HP uses HootSuite to tweet automatically each new blog post to each kind of content group—they have about 15 on Twitter, all named by content type. “We get about a 30% increase in readership” on things HP promotes with Twitter.
Michael also reminds us not to forget free promotion. YouTube for video, obviously, but he has found that Facebook also is good for videos. LinkedIn is good for white papers. Twitter is good for Top 10s and some white papers. HP has had phenomenal success with SlideShare.
As for paid promotion, GoViral was a successful paid tool for HP’s social advertising. LinkedIn was also very strong, because they targeted carefully. And something interesting about YouTube promoted videos: the number of those who clicked was very low, but the number of those who converted from those clicks was very high.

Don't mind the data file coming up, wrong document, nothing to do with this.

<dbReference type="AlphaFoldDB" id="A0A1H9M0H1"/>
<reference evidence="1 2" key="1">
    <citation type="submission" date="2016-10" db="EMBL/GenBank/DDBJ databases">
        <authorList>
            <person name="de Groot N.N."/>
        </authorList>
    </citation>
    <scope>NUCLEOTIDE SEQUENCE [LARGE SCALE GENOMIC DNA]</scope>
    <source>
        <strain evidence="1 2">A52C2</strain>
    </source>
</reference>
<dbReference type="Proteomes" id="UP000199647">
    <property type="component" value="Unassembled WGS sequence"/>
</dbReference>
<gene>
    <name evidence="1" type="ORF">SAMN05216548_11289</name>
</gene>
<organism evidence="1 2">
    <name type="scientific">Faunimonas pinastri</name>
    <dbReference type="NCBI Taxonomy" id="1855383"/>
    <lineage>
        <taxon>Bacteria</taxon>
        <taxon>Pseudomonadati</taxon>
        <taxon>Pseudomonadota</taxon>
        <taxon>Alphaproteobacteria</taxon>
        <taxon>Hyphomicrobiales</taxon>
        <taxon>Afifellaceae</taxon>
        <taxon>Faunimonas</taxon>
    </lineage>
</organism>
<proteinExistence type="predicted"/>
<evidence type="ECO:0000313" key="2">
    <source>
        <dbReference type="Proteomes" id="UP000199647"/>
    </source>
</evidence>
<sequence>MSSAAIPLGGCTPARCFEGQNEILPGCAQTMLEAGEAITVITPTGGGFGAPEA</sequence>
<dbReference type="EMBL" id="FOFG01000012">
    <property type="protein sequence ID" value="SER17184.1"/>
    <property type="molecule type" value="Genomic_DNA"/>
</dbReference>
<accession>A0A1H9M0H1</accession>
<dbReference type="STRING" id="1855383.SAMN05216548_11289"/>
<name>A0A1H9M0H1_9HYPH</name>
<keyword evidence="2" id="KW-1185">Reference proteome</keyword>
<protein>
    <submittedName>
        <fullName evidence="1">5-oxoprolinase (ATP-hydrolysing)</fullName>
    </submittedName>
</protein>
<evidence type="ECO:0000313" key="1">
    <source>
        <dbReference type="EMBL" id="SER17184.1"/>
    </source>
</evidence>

Michael, it sounds like you have a lot of resources in terms of support. What if you don’t have that? How would you scale it down?
I have done everything all by myself. I used to write on four blogs for HP software. I have had a topic, I have researched it, I have written the blog post, I have gone to LinkedIn and YouTube and Twitter. It could not be done with 15 companies I was showing you, but it can be done with a single blog post. To some degree it’s a matter of scale.
How do your web groups fit into high-level, strategic plans for disaster planning? Have you been brought into that group? How does your content management fit into that plan, which I’m sure you have?